This incident is one of many automobile-related accidents involving MCPS students that have occurred this academic year; in early September, Bethesda-Chevy Chase student Samuel Chase was killed crossing Massachusetts Avenue while wearing headphones. School officials say that Gillette was lucky to have lived-but the harsh consequences of his ordeal have forced him to reevaluate his future and have prompted the Blair community to reassess current safety guidelines.
Facing the consequences
Gillette's injuries have meant extreme changes and personal challenges. As of now, Gillette has a subdural hemotoma-bleeding in the brain-and must be tutored at home several hours a week in four subjects until all traces of his concussion disappear. He also is recovering from surgery on his right femur, where doctors had inserted a rod in his leg.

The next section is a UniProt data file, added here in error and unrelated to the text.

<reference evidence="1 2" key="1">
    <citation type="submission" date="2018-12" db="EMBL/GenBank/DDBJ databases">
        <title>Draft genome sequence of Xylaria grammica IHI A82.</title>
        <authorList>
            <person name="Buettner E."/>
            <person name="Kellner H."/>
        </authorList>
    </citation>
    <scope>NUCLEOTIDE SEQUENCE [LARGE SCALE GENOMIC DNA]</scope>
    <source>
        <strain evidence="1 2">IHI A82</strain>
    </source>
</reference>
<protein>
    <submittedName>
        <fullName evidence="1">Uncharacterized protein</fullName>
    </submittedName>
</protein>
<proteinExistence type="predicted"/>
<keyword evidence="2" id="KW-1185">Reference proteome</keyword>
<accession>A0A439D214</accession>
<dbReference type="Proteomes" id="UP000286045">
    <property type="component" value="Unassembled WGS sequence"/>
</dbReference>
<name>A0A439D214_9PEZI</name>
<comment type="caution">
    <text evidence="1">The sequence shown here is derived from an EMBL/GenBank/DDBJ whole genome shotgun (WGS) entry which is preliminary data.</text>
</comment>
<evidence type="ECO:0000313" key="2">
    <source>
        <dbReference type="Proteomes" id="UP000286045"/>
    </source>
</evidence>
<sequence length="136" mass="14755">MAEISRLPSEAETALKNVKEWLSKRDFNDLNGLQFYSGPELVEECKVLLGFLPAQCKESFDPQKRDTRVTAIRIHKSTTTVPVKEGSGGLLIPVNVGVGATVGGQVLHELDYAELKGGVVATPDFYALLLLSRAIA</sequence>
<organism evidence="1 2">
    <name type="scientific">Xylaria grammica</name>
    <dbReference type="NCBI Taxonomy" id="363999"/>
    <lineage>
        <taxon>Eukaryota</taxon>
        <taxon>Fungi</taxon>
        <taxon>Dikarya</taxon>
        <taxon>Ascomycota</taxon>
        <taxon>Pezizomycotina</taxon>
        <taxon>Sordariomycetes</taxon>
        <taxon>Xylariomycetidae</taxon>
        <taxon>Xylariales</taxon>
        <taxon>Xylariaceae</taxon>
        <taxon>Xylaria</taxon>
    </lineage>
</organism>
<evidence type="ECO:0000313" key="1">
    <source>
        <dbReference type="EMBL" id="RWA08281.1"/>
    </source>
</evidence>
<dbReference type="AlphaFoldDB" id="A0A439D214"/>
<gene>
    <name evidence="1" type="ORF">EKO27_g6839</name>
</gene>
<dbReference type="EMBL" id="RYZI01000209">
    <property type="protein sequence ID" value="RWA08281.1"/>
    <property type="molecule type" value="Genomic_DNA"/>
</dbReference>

Gillette-who still has fading bruise marks on the right side of his face where his head hit the hood of the car and scabs on the left side from where he scraped against the road-is suffering mental setbacks from his concussion. Although he has passed all his cognitive skills tests and doctors say there is no permanent brain damage, he has difficulty concentrating on more than one task at a time.
Sadly, Gillette is no longer able to complete tasks he once found easy. He is attending physical therapy to help him rebuild 12 pounds of muscle that atrophied during his weeklong stay in the hospital. He is also taking occupational therapy to teach his brain to handle juggling several tasks at once.